Cookies policy

In order to provide you with the best online experience this website uses cookies.
By using our website, you agree to our use of cookies. Learn more.

Monday,  April 15, 2024 8:09 AM 

“We are still struggling”: Calls intensify for Ottawa to lift travel testing requirements

“We are still struggling”: Calls intensify for Ottawa to lift travel testing requirements
From left: Lesley Keyter, owner/ founder, The Travel Lady Agency; Richard Bartrem, VP, communications, WestJet; Leanne Shaw, GM, Country Inn & Suites by Radisson, Calgary-Airport.
Michael Pihach

Michael Pihach is an award-winning journalist with a keen interest in digital storytelling. In addition to PAX, Michael has also written for CBC Life, Ryerson University Magazine, IN Magazine, and Michael joins PAX after years of working at popular Canadian television shows, such as Steven and Chris, The Goods and The Marilyn Denis Show.

Fully vaccinated Canadians and inbound visitors should no longer be subject to out-of-pocket testing expenses and outdated measures when returning home.

That was the collective message shared by airline, travel agent, hotel and medical leaders at a press conference hosted by the Canadian Travel and Tourism Roundtable at Calgary International Airport on Monday (Feb. 28).

The event, one of several The Roundtable has held in recent months, specifically called on Ottawa to remove pre-departure testing entirely for fully vaccinated travellers on or before April 1, which is when federal officials are set to update Canada’s travel rules.

The government recently allowing the use of rapid antigen tests for pre-departure was a “step in the right direction,” said WestJet’s Richard Bartrem, vice-president of communications, who spoke yesterday.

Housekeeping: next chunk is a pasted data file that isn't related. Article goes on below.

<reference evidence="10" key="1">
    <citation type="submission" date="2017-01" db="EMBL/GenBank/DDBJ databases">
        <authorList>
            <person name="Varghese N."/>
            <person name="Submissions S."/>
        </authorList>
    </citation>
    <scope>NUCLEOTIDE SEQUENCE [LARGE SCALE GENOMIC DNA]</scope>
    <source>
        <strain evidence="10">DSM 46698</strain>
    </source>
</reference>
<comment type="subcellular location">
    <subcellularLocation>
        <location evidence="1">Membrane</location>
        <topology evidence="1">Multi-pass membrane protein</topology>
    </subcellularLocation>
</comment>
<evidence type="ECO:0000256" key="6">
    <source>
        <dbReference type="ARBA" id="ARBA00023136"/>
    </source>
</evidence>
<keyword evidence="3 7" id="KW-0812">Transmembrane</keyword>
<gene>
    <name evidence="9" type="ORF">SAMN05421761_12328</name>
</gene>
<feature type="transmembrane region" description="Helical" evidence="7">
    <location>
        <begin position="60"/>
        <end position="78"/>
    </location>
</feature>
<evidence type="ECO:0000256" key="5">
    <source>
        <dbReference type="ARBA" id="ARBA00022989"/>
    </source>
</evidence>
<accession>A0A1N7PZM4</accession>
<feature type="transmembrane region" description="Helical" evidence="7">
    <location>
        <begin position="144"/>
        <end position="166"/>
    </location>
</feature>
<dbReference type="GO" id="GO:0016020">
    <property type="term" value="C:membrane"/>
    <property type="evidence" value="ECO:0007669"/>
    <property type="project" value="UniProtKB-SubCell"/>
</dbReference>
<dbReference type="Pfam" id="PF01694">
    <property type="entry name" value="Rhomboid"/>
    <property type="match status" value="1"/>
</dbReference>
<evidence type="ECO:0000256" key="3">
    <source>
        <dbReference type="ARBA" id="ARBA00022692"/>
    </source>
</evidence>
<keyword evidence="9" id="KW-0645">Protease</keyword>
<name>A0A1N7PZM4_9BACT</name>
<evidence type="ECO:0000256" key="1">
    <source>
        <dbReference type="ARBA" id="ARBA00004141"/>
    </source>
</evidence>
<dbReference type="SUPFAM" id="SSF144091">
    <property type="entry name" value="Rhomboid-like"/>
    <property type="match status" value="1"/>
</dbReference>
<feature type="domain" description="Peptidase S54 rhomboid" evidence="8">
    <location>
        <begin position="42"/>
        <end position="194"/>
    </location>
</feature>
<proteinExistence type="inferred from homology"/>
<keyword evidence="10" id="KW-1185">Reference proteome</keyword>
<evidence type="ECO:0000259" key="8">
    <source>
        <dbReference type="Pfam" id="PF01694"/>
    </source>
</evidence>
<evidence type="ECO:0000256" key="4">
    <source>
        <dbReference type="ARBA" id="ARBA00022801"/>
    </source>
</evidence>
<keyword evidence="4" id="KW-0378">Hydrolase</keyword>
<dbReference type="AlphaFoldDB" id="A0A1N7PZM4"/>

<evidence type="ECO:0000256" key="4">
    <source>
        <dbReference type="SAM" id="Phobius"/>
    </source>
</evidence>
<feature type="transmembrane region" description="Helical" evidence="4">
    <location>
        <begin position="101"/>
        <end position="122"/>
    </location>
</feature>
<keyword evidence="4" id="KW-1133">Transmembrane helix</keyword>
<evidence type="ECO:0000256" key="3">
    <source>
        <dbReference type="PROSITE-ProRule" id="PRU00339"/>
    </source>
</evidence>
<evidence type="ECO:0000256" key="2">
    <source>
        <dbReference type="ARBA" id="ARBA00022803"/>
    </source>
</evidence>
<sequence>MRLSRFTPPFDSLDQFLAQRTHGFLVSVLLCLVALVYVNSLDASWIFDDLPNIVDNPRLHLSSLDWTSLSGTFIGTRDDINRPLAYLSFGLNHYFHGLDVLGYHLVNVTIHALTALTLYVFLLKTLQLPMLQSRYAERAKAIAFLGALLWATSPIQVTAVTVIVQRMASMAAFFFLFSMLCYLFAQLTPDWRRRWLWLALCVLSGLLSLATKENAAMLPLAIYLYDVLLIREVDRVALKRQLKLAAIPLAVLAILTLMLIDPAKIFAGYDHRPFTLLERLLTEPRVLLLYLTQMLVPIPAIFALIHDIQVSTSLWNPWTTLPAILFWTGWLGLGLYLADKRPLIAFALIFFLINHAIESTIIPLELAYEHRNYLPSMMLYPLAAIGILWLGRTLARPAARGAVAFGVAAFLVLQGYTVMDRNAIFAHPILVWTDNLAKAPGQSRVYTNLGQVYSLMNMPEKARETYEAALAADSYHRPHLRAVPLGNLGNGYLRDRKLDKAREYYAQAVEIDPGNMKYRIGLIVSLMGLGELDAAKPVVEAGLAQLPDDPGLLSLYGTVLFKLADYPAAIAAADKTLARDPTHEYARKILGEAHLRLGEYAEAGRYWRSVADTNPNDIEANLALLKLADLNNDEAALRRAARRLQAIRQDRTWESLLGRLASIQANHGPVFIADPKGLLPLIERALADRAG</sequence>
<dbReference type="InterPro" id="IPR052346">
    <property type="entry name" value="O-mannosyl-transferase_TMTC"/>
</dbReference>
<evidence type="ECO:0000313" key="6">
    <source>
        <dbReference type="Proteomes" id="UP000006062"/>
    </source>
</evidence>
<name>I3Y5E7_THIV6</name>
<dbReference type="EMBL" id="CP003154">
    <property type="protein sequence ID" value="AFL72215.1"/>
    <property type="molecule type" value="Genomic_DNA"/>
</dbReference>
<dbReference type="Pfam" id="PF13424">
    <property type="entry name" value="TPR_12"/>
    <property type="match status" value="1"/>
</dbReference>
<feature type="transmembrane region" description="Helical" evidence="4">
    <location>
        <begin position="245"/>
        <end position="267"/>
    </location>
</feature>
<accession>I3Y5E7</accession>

READ MORE: Canada’s new travel rules kick in as Ottawa faces ongoing pressure to drop pre-arrival testing

However: the change “missed the opportunity to align with other international jurisdictions that have removed these requirements,” Bartrem said, calling Canada’s current restrictions “obsolete and out of step” with other countries, such as the United Kingdom, Switzerland and Denmark, that have removed all testing at their borders.

“Too many travel-related barriers remain in place,” Bartrem said. “Canadian international travellers, when they do travel once again, are going to look for the path of least resistance and right now and we are a path of resistance.”

Bartrem noted that WestJet’s flight volume remains at half of its 2019 level of roughly 700 trips per day. “This demonstrates that there’s still a lot more work to do,” he said.

Richard Bartrem, vice-president of communications at WestJet, spoke at the Roundtable's press conference on Monday (Feb. 28).

Taking questions from media, Bartrem said that talks with Transport Canada have been “positive,” saying that it’s his hope that pre-departure rapid testing and on-arrival random tests will end within 30 days.